Discount for Lack of Voting Rights (Stock) – Definition

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Discount for Lack of Voting Rights (Stock) Definition

It is a fixed amount or percentage deducted for the selling price of a block of shares that lacks voting rights.

A Little More on What is Discount for Lack of Voting Rights

Some companies issue two types of shares in the market, each type having different rights attached to it. One class of stocks are issued in public which lacks the voting power while the other class is offered only to the founders, executives and family members who are allowed participate in the annual voting process or can elect the board of members.

Due to the difference in voting power, the valuation of each type of share is different, and the difference is calculated as the discount for lack of voting rights.

The nonvoting shareholders are entitled to receive dividends from the company but do have the right to participate in the voting. Preferred stocks generally do not have a voting right attached to it and thus the value of preferred stocks is lower than the voting stocks. This difference is known as the discount for lack of voting rights.

References for Lack of Voting Rights

Discount for Lack of Voting Rights

Earnings and dividend informativeness when cash flow rights are separated from voting rights, Francis, J., Schipper, K., & Vincent, L. (2005). Journal of accounting and economics39(2), 329-360. This paper contrasts the informativeness of earnings and dividends for firms with dual class and single class ownership structures. Results of both across-sample tests  and within-sample tests show that earnings are generally less informative, and dividends are at least as informative, for dual class firms. The paper interprets these results as suggesting that the net effect of dual class structures is to reduce the credibility of earnings and to enhance the salience of dividends as measures of performance.

The promise and pitfalls of the new Voting Rights Act, Persily, N. (2007). Yale LJ117, 174. In the summer of 2006, Congress reauthorized the expiring provisions of the Voting Rights Act (VRA) with a unanimous vote in the Senate and with limited opposition in the House of Representatives. This Article describes the unprecedented legislative history of this law, and the political and constitutional constraints that led the law to take the form that it did. It also presents an interpretation of the new retrogression standard that avoids the partisan bias of alternatives while emphasizing the importance of racially polarized voting to the constitutionality and meaning of this new law.

The” Results” Test of Section 2 of the Voting Rights Act: Abandoning the Intent Standard, Parker, F. R. (1983). Virginia Law Review, 715-764.

Voting in corporate law, Easterbrook, F. H., & Fischel, D. R. (1983). The Journal of Law and Economics26(2), 395-427.

Equity ownership concentration and firm value: Evidence from private equity financings, Wruck, K. H. (1989). Journal of Financial economics23(1), 3-28.

The value of control: implications for control premia, minority discounts and voting share differentials, Damodaran, A. (2005). This paper examines the ingredients of the control premium. In particular, it argues that the value of controlling a firm has to lie in being able to run it differently (and better). Consequently, the value of control will be greater for poorly managed firms than well run ones. The paper shows that the expected likelihood of control changing is built into the price of every publicly traded company and that this provides a way of measuring the payoff to strong corporate governance.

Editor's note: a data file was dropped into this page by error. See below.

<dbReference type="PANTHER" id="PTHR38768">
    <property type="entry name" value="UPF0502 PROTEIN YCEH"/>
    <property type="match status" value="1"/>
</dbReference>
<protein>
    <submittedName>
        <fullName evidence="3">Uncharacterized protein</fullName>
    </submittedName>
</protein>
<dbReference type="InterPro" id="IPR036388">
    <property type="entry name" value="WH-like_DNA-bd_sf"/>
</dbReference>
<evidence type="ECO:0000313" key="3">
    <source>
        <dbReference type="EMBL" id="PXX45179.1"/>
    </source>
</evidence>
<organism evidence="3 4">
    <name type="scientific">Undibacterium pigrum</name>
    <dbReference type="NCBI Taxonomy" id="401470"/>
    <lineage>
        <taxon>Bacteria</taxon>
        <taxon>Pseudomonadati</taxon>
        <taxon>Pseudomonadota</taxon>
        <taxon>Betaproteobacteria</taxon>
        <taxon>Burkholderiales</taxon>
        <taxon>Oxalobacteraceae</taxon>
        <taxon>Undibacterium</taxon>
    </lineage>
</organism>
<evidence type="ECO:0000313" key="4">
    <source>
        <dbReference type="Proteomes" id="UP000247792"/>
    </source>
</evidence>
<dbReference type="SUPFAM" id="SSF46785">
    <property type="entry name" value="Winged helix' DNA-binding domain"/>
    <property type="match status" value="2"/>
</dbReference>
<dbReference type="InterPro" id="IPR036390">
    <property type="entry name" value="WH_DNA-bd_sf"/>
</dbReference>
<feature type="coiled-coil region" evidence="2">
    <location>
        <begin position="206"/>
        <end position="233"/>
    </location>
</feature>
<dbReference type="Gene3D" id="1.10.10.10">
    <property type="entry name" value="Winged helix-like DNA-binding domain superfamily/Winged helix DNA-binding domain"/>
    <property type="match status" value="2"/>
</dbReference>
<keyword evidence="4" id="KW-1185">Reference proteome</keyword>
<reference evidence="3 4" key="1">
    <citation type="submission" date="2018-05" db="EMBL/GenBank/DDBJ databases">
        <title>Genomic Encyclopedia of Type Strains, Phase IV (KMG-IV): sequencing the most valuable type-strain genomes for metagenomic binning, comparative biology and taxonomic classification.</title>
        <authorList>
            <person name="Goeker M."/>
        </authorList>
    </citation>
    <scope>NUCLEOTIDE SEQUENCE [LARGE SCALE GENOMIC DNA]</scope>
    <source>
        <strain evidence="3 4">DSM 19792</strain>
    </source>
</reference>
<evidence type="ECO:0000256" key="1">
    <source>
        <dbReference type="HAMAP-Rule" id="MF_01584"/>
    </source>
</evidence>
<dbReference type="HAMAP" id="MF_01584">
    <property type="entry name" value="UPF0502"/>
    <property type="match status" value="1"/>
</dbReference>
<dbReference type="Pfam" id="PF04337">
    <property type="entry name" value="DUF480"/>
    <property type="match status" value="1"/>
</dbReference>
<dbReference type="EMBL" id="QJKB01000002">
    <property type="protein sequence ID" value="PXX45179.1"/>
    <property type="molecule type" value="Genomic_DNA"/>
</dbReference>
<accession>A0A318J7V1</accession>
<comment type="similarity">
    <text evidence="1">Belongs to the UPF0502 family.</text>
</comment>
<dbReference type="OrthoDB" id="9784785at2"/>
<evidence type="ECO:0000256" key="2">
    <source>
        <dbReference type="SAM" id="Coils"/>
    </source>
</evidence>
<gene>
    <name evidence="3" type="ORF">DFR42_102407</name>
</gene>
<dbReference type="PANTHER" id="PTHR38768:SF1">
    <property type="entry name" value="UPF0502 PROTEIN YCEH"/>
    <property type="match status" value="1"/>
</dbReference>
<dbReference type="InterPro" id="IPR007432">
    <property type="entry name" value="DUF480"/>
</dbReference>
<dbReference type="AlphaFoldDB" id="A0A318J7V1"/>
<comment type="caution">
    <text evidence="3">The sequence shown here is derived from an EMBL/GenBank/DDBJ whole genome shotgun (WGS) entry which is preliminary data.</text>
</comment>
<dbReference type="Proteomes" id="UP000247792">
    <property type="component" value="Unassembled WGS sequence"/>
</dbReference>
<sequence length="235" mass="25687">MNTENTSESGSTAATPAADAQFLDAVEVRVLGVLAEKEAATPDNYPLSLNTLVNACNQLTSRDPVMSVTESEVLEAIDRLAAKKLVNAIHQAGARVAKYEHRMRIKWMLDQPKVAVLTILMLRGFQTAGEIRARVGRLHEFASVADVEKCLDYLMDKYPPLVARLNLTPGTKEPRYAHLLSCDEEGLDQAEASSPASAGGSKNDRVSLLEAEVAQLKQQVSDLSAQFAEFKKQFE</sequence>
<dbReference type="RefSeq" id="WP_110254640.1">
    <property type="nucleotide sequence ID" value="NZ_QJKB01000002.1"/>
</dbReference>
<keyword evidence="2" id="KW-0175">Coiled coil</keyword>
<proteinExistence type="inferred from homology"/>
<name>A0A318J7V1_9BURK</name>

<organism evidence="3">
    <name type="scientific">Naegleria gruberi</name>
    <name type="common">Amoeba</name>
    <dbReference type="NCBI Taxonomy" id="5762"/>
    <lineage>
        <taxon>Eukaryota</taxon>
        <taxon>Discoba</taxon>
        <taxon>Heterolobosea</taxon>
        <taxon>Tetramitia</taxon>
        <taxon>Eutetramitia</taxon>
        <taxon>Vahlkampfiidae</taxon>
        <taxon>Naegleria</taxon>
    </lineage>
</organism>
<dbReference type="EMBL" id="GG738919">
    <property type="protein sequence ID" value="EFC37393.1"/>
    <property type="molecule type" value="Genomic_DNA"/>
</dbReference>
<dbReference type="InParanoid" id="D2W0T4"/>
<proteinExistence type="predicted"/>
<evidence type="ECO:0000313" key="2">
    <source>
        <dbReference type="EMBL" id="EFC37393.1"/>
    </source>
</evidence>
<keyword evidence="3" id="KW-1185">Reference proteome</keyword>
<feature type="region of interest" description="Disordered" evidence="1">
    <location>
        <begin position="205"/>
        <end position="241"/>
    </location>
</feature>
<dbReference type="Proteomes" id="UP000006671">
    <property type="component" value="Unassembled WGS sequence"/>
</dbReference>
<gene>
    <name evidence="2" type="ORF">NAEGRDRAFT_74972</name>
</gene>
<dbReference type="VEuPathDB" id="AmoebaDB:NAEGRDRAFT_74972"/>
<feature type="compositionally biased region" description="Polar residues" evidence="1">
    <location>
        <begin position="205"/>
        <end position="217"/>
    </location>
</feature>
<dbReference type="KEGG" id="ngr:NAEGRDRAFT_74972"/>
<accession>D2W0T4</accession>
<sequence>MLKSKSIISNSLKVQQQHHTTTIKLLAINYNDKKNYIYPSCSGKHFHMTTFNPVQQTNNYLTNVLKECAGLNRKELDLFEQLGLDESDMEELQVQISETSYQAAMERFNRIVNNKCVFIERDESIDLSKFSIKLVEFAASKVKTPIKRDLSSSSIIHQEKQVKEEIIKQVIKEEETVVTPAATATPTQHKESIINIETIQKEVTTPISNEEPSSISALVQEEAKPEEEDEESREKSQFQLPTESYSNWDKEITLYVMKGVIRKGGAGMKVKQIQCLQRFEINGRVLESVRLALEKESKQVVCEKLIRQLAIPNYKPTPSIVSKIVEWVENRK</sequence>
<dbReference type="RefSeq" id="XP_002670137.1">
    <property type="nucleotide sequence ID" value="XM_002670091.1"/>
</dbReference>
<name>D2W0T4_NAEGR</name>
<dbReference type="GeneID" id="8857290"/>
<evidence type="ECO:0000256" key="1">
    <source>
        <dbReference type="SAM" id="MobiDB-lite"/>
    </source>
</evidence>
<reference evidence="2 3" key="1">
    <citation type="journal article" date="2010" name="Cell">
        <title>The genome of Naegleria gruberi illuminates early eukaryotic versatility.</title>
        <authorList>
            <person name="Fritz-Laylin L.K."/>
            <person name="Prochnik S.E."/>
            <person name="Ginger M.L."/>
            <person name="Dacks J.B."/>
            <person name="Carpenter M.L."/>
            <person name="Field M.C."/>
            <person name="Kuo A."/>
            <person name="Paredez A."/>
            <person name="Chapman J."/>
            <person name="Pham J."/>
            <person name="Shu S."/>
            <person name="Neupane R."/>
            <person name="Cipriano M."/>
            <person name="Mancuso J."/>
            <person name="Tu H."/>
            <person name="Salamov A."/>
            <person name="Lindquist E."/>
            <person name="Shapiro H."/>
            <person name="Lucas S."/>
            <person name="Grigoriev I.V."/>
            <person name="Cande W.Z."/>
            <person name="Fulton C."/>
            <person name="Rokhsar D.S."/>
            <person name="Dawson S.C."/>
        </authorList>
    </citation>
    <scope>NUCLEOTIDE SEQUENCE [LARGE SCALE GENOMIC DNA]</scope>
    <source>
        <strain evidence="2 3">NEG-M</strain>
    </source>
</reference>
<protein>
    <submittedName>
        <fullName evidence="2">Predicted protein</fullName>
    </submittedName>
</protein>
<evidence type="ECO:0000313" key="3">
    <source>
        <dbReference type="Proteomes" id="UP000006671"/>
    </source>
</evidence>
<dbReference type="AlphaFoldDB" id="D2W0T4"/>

Quiet Revolution in Minority Voting Rights, The, McDonald, L. (1989). Vand. L. Rev.42, 1249.

The evolution of shareholder voting rights: Separation of ownership and consumption, Hansmann, H., & Pargendler, M. (2013). Yale LJ123, 948. The nineteenth century saw the standardization and rapid spread of the modern business corporation around the world. This paper argues, in contrast, that restricted voting rules generally served not to protect shareholders as investors, but to protect them as consumers. This perspective also sheds light on the unusual importance given to the doctrine of ultra vires in the nineteenth century.

Stock pyramids, cross-ownership, and dual class equity: the mechanisms and agency costs of separating control from cash-flow rights, Bebchuk, L. A., Kraakman, R., & Triantis, G. (2000). In Concentrated corporate ownership (pp. 295-318). University of Chicago Press. This paper examines common arrangements for separating control from cash flow rights: stock pyramids, cross-ownership structures, and dual class equity structures. It describes the ways in which such arrangements enable a controlling shareholder or group to maintain a complete lock on the control of a company while holding less than a majority of the cash flow rights associated with its equity. Next, it analyzes the consequences and agency costs of these arrangements.

Factors affecting the value of the stock voting right: Evidence from the Swiss equity market, Kunz, R. M., & Angel, J. J. (1996). Financial Management, 7-20. This paper analyses the different factors affecting the stock voting rights in Switzerland. It analyses the discount offered by companies to individuals with voting rights.

The Unfairness of Applying Lack of Marketability Discounts to Determine Fair Value in Dissenters’ Rights Cases, Hollis, B. J. (1999). J. Corp. L.25, 137.

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